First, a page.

Remember to click on the pics to see big versions of them
Since reading about the Ice Hotel in Sweden (yes the whole hotel, even the beds, are made of the cold stuff), I have always been fascinated about ice sculptures that you can live/drink/sleep in. Unfortunately, when I did have the opportunity to visit Norway it was summer and not very condusive to frozen sleeping spots.
So I did the next best thing – I went with a couple of mates (Kate, Sandra – her neighbour from Austria – and Darren, another Contiki mate who has just moved here from Perth) to the Minus 5 Bar in Circular Quay in Sydney.
We stepped into the venue and went upstairs to prepare for our “cool” experience. We paid $30 and in return got an arctic jacket with full-on fur hood, two pairs of gloves and thermal boots. They also have us a timer which would beep once we were in the ice-bar for 30 mins (the maximum amount of time you can be in here – they’re obviously scared of any hypothermia lawsuits waiting to happen).
Dressed for minus 20 degrees, we waited in the corridor sweating away until we were called into the orientation chamber, where we watched a short safety video (if you break a sculpture, you buy it – just like any other shop).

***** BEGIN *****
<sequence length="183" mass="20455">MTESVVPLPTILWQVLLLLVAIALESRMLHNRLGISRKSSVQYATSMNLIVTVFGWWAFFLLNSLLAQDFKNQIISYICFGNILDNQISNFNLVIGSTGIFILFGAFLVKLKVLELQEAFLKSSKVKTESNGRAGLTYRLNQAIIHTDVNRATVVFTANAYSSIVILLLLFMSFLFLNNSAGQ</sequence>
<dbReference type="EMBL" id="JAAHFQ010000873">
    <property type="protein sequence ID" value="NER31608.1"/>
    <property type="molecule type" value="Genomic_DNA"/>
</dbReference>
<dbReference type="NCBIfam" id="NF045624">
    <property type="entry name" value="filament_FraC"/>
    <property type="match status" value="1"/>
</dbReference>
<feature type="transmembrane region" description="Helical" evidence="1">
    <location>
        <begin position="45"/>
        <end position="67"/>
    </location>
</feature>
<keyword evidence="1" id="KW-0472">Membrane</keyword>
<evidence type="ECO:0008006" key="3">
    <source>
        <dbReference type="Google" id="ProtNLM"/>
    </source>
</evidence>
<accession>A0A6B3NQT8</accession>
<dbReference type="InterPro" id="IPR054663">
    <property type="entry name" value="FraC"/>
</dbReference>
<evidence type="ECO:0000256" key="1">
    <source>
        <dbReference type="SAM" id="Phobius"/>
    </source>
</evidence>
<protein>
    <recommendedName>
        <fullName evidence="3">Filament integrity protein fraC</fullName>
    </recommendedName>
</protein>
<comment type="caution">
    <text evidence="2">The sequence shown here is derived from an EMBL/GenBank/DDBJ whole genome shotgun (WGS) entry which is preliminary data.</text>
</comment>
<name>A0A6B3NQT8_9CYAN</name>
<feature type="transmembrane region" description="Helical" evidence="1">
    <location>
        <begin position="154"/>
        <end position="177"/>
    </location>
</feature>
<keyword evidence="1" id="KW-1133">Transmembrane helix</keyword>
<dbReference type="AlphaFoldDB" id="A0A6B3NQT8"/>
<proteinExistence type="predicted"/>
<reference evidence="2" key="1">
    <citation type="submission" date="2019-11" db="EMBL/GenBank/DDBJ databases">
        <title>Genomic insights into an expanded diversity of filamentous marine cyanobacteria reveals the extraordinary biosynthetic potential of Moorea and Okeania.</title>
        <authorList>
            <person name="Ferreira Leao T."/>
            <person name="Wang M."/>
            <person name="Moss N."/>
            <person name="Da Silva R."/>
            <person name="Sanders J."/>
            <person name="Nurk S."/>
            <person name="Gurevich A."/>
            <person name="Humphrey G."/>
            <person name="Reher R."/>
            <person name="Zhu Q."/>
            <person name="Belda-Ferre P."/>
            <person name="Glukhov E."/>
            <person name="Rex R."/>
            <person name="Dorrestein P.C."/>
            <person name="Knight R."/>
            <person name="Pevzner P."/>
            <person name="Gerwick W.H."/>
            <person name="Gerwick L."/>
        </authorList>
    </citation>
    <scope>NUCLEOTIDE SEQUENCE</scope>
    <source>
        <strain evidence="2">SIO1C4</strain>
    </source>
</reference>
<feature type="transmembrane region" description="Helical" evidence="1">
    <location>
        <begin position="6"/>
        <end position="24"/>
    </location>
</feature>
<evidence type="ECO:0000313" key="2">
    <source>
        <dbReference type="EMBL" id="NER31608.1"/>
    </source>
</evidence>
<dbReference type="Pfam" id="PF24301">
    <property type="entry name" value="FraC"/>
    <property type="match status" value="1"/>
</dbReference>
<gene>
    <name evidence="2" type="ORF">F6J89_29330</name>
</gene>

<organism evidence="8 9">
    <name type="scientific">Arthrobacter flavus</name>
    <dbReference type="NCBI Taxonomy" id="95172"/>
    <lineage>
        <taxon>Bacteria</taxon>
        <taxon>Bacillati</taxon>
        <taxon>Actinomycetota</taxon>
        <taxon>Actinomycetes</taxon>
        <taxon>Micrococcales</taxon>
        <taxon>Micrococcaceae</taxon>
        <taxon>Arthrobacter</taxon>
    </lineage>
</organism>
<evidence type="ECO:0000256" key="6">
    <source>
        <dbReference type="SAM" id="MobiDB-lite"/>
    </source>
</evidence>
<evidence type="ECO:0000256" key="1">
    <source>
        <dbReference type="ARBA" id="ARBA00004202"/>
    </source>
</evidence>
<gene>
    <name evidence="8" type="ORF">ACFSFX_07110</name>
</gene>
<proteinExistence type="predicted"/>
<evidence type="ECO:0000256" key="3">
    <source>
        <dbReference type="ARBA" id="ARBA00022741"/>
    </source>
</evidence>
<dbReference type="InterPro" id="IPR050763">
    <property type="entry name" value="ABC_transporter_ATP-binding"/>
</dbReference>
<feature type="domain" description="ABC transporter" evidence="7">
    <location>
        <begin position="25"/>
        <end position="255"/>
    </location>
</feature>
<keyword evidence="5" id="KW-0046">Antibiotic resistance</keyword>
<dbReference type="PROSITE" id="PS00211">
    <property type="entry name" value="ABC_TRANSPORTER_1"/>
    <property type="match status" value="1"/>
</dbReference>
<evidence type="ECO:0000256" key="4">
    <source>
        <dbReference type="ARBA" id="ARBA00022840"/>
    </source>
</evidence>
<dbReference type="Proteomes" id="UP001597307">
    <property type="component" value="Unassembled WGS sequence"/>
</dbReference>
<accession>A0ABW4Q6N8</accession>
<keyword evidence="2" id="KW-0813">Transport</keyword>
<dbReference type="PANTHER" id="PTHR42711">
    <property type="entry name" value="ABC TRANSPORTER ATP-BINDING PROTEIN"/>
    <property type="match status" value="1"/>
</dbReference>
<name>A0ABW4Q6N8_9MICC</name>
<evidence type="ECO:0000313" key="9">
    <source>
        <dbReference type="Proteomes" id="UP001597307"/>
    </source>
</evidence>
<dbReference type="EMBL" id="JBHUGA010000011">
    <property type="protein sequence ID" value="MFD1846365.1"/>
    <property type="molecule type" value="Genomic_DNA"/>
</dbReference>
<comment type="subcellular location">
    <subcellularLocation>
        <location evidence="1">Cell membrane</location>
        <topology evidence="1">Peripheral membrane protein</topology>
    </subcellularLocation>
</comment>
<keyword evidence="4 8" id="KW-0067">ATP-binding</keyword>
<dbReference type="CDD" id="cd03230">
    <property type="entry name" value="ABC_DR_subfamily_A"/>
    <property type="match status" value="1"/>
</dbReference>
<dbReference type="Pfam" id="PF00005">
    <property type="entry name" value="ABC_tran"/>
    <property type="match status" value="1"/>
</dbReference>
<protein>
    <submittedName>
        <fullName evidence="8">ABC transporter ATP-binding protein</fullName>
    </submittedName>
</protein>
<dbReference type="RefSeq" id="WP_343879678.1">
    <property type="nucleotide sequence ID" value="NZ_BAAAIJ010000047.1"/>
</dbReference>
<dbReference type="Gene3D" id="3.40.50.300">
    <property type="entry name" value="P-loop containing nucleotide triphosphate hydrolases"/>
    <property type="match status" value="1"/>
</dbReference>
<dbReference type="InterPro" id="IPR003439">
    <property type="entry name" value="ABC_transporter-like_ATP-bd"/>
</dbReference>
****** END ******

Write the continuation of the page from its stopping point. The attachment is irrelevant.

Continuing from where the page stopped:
Then we entered the Minus 5 Bar. It was pretty cold and white. There were scupltures throughout the room – the Sydney opera house, a naked man and koalas. The bar was all ice, the bar stools were all ice, the chandeliers were all ice. Apparently they fly a master-scuplturer from New Zealand every 6 weeks to carve out new sculptures.
We collected our included vodka cocktail in a (you guessed it) ice glass. Note: make sure you hold your “glass” in 2 hands or it could slip.
We then lounged on the reindeer (well, at least I reckon it was reindeer) hide covering the bar stools and sipped on our yummy cocktails. It was quite bizarre looking out the window at the sunny weather outside, where pretty people in tiny vests sipped at their drinks, while we were dressed for Alaska.
Sandra was pretty hard core and took off her gloves (she’s from Austria, she’s used to frost-bite). I, on the other hand, stopped feeling my fingers after 30 minutes. So we obeyed our beeping times and left the freezer.
We threw off our winter attire, got circulation back into our limbs and went out into the warmth. What a ‘cool’ place!